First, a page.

# How close is $h^0(mD)$ to be a polynomial?

Let $X$ be a normal (or smooth if it helps) projective variety over an algebraically closed field $k$. Fix a Cartier divisor $D$: I am interested in knowing how $h^0(mD)$ behaves as $m$ varies.

At page 171 in Lazarsfeld's book "Positivity in Algebraic Geometry, I" there are some results in this direction. Above all, there are a result of Zariski about surfaces (see below), and the famous theorem by Kollàr and Matsusaka. Is there anything else worth to be mentioned? Or more recent?

In particular, I would like to know whether there are analogues to Zariski's result (then refined by Cutkosky and Srninivas) saying that on a smooth (I think the generalization includes the normal case) surface, given $D \geq 0$, then $h^0(mD)$ is a polynomial up to a bounded error, which is periodic in $m$. Is there anything like this in higher dimension? Are there examples that show this is not the case?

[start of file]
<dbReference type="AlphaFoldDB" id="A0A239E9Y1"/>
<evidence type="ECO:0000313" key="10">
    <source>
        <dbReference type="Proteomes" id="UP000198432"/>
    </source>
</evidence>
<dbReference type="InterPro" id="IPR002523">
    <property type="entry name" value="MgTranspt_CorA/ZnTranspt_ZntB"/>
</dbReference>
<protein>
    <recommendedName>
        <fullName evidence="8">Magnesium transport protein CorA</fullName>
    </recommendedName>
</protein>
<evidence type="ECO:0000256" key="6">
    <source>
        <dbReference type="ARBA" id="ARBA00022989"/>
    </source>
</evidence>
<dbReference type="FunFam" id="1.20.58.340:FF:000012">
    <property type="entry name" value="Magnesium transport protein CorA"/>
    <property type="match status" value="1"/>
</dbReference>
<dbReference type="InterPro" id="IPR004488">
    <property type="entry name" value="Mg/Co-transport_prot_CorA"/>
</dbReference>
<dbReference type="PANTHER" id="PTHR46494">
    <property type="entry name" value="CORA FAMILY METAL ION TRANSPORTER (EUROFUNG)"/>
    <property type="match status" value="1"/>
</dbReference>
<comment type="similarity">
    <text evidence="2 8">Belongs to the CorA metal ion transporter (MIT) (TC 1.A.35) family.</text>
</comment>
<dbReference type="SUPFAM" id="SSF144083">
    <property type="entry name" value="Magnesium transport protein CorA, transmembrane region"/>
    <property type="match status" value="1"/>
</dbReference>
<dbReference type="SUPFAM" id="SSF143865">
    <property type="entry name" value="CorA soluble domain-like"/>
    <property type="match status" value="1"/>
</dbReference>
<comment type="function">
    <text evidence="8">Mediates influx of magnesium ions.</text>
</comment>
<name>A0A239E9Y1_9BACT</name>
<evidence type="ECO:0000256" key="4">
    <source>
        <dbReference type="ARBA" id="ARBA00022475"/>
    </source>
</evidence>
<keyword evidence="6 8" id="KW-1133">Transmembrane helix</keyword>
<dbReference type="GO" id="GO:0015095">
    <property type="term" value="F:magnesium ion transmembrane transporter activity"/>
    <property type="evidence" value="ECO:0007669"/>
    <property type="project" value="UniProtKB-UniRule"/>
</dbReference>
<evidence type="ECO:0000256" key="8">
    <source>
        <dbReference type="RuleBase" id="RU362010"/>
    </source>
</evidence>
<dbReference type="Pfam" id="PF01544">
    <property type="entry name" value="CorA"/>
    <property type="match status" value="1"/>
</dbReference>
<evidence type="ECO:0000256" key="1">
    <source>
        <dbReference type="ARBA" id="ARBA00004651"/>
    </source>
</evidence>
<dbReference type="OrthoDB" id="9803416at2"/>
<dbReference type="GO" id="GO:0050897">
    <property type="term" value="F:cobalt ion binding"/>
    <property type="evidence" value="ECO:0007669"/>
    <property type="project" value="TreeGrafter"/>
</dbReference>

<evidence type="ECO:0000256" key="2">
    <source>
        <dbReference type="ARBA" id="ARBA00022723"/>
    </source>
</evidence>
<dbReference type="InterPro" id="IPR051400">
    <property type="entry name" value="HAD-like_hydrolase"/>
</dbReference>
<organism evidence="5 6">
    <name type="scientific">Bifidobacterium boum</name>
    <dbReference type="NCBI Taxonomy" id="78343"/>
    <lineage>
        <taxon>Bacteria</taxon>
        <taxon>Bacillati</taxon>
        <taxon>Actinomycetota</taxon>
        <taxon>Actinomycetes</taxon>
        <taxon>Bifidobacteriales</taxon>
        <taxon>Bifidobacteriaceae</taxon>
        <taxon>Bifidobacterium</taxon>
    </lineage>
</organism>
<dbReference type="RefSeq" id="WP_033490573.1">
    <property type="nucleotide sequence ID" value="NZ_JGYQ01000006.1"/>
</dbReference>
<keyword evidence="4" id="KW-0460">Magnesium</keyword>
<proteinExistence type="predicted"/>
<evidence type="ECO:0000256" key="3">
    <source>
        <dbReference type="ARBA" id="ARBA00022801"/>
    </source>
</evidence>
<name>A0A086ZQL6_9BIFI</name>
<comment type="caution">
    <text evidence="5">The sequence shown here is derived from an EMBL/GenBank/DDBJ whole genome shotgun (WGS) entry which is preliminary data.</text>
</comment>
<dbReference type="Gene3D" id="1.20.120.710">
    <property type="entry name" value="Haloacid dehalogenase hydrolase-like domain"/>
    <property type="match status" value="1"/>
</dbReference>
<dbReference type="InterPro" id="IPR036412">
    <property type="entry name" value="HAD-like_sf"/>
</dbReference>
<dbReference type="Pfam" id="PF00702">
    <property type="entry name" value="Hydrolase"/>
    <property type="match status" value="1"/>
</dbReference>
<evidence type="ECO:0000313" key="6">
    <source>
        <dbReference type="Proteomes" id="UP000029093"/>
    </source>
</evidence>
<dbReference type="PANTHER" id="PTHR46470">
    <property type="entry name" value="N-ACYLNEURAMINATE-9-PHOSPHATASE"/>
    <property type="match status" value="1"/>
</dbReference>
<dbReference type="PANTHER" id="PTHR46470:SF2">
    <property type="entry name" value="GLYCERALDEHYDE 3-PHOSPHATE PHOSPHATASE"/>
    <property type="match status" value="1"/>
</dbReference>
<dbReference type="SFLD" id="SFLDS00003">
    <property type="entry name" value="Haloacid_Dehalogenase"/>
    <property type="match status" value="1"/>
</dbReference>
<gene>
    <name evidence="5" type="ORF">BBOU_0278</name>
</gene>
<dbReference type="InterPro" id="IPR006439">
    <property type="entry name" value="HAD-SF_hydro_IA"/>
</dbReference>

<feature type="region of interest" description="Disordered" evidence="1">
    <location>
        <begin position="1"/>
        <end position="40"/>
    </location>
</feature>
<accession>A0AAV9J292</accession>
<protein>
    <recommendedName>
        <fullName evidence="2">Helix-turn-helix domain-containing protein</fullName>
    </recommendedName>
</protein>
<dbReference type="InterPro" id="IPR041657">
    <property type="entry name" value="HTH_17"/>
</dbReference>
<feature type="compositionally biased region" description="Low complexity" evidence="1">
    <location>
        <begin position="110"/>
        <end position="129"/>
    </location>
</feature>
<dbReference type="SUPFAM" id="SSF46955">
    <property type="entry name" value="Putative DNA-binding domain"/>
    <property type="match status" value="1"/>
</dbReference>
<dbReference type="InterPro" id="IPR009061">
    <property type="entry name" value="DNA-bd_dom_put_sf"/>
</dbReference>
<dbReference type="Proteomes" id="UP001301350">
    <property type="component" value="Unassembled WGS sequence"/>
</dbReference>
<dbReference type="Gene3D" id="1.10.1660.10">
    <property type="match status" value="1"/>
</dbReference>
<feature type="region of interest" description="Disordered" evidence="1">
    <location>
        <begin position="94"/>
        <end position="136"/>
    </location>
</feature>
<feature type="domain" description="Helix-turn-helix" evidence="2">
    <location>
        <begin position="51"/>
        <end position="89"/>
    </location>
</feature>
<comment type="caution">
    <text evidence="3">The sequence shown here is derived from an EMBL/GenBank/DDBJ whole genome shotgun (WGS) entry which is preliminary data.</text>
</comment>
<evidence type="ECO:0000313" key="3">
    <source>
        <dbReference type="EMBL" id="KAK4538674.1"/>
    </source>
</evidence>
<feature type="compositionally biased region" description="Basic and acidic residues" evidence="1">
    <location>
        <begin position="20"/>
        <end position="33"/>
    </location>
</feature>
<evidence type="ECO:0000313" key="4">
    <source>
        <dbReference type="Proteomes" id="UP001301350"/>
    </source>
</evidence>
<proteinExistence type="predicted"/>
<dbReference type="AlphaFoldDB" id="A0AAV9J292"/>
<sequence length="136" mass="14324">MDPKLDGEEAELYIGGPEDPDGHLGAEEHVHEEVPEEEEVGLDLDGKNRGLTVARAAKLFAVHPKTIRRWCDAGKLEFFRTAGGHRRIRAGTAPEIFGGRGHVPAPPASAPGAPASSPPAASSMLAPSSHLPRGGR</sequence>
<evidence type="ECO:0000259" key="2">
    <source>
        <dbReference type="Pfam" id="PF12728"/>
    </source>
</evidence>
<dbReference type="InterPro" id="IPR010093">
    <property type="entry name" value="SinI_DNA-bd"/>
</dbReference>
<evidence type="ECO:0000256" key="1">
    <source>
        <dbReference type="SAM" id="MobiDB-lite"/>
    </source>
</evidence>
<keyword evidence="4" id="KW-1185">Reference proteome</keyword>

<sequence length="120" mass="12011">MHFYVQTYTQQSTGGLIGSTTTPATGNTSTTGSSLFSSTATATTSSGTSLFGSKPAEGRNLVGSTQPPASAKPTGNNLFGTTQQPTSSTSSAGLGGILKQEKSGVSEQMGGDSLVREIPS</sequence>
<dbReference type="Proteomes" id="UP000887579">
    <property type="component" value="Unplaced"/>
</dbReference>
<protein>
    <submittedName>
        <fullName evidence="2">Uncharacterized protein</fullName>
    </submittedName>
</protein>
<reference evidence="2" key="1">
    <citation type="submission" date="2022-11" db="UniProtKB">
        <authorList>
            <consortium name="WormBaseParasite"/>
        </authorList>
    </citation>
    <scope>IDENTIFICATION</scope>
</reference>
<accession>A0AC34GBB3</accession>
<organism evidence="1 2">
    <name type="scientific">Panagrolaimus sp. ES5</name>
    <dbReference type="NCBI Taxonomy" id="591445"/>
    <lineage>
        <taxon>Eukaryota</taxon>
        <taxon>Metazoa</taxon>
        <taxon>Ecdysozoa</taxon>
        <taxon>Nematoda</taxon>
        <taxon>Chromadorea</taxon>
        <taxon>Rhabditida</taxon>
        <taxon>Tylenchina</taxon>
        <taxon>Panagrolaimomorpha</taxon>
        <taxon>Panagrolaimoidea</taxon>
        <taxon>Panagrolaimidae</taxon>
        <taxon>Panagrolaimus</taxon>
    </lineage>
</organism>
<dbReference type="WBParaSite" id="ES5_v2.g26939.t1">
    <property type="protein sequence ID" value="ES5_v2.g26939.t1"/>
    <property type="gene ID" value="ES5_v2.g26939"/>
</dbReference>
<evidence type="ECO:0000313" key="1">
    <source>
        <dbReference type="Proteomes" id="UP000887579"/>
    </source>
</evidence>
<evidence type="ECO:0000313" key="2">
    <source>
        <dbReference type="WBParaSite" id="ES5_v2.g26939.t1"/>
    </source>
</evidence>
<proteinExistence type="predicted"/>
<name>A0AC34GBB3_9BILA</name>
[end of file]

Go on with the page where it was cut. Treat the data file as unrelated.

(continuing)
• For Toric variety it is e Ehrhart polynomial
– user21574
Feb 4, 2017 at 7:35
• – user21574
Feb 4, 2017 at 9:07
• sebastien.boucksom.perso.math.cnrs.fr/publis/…
– user21574
Feb 4, 2017 at 9:11
• The Annals paper of Cutkosky-Srinivas contains a higher-dimensional counterexample. Feb 7, 2017 at 15:06